NOTE: As of 2022 the Center for Executive Coaching is now accredited with the ICF as a Level 2 Coach Training Organization. The ICF has changed their language and replaced ACTP with Level 2. We were among the first group of coach training programs to receive this accreditation, after a rigorous review by the ICF.

How to do scenario planning with leaders: a practical guide for you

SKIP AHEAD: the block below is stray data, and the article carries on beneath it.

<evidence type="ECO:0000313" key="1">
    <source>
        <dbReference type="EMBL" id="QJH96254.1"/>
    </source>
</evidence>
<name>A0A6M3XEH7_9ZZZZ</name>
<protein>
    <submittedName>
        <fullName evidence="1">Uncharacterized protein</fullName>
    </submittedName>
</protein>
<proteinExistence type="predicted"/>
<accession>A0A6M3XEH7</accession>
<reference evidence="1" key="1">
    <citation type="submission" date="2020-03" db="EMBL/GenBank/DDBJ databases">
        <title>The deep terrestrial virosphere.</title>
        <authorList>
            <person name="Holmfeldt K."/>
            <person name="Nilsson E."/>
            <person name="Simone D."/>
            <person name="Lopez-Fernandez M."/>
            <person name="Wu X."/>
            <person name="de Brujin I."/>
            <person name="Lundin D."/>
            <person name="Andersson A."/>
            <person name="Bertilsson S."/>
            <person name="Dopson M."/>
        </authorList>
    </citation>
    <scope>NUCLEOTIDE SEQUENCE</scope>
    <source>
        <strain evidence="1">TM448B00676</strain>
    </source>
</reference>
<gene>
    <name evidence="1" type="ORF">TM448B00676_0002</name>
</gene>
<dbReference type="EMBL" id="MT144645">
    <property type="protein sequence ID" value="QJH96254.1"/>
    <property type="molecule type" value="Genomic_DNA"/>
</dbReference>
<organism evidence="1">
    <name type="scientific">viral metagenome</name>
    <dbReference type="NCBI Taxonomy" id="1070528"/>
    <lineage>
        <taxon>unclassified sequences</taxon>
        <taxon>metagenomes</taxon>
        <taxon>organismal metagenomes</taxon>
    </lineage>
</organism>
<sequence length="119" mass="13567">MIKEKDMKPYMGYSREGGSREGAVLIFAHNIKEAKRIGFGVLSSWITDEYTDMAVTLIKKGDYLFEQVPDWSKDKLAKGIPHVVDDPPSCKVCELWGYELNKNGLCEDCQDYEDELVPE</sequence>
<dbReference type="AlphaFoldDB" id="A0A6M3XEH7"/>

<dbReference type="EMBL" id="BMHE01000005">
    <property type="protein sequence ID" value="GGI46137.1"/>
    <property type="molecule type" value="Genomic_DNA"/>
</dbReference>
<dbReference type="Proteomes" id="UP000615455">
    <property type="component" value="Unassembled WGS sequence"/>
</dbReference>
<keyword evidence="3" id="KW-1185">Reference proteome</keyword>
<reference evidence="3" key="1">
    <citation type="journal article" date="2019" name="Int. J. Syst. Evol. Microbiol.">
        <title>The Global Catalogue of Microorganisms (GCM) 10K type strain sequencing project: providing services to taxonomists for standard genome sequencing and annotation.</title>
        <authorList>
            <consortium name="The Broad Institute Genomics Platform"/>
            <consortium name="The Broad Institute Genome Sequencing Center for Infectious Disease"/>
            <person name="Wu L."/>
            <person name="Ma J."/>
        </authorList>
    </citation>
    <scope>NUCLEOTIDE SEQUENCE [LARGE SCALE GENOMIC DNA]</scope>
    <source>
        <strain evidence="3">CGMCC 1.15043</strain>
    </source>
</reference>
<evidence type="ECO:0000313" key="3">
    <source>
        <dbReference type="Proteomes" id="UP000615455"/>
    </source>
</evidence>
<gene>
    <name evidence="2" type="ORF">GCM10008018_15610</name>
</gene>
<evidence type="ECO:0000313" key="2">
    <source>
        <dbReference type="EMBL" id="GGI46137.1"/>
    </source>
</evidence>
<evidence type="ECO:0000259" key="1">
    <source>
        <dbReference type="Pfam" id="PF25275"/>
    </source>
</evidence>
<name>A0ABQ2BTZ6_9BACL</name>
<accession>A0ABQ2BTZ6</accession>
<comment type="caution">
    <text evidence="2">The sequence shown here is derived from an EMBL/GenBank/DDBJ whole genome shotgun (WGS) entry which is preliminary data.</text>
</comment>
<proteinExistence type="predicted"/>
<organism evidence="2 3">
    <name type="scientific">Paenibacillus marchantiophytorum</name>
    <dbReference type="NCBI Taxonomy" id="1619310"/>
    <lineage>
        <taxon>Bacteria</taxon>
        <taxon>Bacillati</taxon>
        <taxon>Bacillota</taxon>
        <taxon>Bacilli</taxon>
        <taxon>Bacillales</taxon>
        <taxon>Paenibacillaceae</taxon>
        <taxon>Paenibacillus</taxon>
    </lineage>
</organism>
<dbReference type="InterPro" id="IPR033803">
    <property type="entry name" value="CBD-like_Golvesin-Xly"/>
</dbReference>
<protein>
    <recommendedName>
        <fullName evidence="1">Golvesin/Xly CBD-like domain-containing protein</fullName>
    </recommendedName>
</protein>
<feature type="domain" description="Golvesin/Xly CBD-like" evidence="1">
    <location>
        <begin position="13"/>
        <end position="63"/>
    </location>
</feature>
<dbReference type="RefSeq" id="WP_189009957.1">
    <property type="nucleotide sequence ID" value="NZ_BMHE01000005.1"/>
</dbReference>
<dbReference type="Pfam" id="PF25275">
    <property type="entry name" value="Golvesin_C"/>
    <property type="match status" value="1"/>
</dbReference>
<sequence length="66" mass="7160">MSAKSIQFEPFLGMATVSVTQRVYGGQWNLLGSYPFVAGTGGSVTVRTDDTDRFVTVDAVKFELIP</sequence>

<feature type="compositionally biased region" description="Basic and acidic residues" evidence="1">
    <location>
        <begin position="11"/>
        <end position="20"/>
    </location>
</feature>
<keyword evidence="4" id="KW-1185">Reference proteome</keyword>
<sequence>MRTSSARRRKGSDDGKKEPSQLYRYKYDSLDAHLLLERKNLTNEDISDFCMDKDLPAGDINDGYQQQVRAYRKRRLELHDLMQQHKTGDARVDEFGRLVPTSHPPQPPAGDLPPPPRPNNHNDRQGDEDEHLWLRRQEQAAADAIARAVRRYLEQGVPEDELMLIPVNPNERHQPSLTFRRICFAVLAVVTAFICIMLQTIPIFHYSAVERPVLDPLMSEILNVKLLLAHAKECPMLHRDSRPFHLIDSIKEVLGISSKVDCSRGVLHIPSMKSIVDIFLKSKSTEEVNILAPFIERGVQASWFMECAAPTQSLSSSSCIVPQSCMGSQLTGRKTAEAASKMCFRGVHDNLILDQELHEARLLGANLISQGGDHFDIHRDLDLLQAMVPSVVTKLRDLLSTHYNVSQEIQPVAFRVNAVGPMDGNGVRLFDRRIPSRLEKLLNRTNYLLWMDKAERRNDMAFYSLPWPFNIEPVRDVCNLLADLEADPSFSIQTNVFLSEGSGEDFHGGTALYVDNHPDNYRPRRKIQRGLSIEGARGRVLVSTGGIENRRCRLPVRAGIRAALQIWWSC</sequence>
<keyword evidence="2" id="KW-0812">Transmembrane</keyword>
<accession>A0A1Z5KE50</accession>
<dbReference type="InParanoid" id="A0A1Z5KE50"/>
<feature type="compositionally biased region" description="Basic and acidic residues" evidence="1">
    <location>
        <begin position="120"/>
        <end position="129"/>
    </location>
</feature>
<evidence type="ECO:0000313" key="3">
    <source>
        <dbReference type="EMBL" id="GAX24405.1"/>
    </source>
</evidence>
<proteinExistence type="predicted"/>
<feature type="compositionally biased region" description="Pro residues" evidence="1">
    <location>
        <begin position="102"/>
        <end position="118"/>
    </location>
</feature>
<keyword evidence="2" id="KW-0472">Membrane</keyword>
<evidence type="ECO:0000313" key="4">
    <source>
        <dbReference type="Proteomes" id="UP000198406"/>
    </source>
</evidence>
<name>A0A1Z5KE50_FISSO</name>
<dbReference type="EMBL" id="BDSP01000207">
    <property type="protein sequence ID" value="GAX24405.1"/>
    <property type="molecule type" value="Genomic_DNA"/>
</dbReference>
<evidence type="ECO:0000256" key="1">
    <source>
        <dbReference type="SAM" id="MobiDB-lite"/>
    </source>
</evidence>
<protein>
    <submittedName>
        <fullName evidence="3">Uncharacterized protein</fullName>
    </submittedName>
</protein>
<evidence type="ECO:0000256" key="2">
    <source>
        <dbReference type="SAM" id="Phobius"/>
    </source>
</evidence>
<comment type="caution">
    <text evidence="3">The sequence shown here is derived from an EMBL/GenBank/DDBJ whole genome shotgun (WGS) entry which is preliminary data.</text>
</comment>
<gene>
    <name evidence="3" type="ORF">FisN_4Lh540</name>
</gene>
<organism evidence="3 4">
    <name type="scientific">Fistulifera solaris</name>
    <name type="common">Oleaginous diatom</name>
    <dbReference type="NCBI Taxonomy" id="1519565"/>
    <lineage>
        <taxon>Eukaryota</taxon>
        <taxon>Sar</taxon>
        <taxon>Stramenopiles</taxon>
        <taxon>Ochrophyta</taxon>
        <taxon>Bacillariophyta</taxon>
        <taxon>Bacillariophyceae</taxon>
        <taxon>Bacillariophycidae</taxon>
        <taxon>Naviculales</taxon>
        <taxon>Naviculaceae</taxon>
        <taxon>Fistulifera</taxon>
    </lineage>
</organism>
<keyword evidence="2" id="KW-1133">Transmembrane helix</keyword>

One opportunity for you as an executive and leadership coach is to help leaders and managers plan for different scenarios about how to respond while the crisis unfolds. Ideally, leaders plan on a regular basis to prepare for risks, but we know that this doesn’t and hasn’t always happened. When a real black swan event(s) hits, this kind of planning becomes essential and you can bring tremendous value. Here is a step-by-step guide to working with leaders to help them think through the crisis. By the way, the Center for Executive Coaching offers a number of these “instant programs” for you to offer to clients, with more details in our tools and methods. It’s another advantage of joining us for executive coach certification and training. Step One: What parts of the organization and its operations will be affected? First, have the client list the different parts of the organization that will be affected by the crisis. Examples can include: shifting demand for products/services, supply chain and vendor relations, staffing plans, production and/or service delivery capacity, customer relationships, technology contingencies, health and safety concerns, cash flow and balance sheet, management, investor relationships, liability/compliance, expenses (fixed and variable), property and facilities, employee benefits, recruiting, and marketing. Any one or all of these could change significantly depending on how the crisis unfolds. The list will vary depending on the organization, but these examples give you an idea. Step Two: Choose scenarios to consider. Second, create a set of scenarios that cover the spectrum of possibilities. One way to do this is by identifying the two biggest variables that matter most. For instance, with the virus, two relevant variables might be: 1. the length of the crisis; and 2. severity of the crisis. This sets up at least four scenarios: short/not severe; short/severe; long/not severe; and long/severe. To get more detailed, you can adjust this framework by assigning specific numbers to the time line and severity. You can also create mid-range scenarios.  For instance: 3-6 months/15-10% decline in revenues 3-6 months/20-30% decline in revenues 3-6 months/50% decline in revenues 12-18 months/15-10% decline in revenues ….and so on. A second approach that seems to be in vogue for the current crisis is looking at the V, U, L, and W patterns. Each of those letters represents what the graph of economic decline might look like. A “V” pattern means that revenues will decline rapidly, hit a bottom, and bounce back quickly. The “U” refers to a decline, some period of time struggling with lower revenues, and then a recovery. An “L” represents a decline and a long period of stagnation at lower revenues. The “W” looks like a “V” but then there is a second decline and bounce. Once again, the analysts among us can assign specific numbers for how steep and deep the decline will be, and consider bad and worse case scenarios for each. You can also consider short-, medium-, and long-term scenario — especially for the “U” and the “L” curves. Warning: Be careful of analysis paralysis. Start with just a few base case scenarios that cover a wide spectrum of possibilities. You can expand and refine them later. Otherwise, you and your coaching client can go crazy and get nothing done. For example, the “U” shape scenario alone can have multiple dimensions: a fast or slow decline, a long or short duration at the bottom, and a recovery that is slow (more like a wheel barrow than a formal “U”, or more like Nike’s swoosh logo shape) or quick. You could end up playing with dozens of assumptions about percentage revenue decline and number of months/years. If you stick with a few base case scenarios and do some planning for those, you can come back and explore more scenarios later. Step Three: Put the first two steps together Once you have coached your client to come up with the key areas of the organization that will be affected, and a few representative scenarios, you can put your work from the first two steps together. For instance, create a grid with the parts of the organization and operations you considered in Step One above. List these elements one after the other in a column on the left side of a piece or paper, Word document, or spreadsheet. Recall from above that these elements include areas like staffing, production capacity, accounts receivables, marketing, and so on. Next, add columns to the right that represent each scenario you and the client chose in Step Two. Starting with the simplest case, you might have columns for “V”, “U”, “L”, and “W.” Start with a single base case for each (e.g., for the “U” shape: 25% decline that lasts for 6 months and then slowly bounces back to normal). Now you can coach your client to think through what will happen in each scenario to each element in the first column. You can start with a single area of the business, like staffing, and work through contingencies for each scenario. How will staffing change in a V shape, U shape, L shape, and W shape economy? What does the organization need to do to get ready and be ready. You can also do it the other way, and pick a scenario and consider what the organization has to do for each element of its business to prepare for that scenario. For example, how will each element of the organization and its operations respond to a “W”-shaped scenario? There are many ways to complete this exercise, and it all works out by the end. The exercise can continue by exploring variations in scenarios and ultimately getting down to the level of planning budgets for each. Step Four: Summarize insights. After the above work, many leaders have important strategic insights about how the overall business has to change, whether during the crisis or after it is over. Examples tend to include: – Go digital asap. – Create a staffing model that easily flexes up and down. – Store cash for a rainy day. – Diversify our supply chain, and build in redundancies. – Become strong enough to gain market share and/or acquire weaker competitors when the next downturn hits. Conclusion: If you want an instant program you can offer to clients or leaders in your organization, this approach is urgent, relevant, and brings high value. The Center for Executive Coaching has established itself as THE go-to executive coach training and certification program for seasoned, already-successful professionals. We offer many ready-to-go coaching methods like the above, in convenient toolkit format. If you are considering a change in your career, or simply want a great side business, join our program for practical, results-focused tools and methods to help leaders, managers, and up-and-coming talent to be more successful. We were a pioneer in remote learning even before it was the thing to do, and you can get Certified remotely anytime.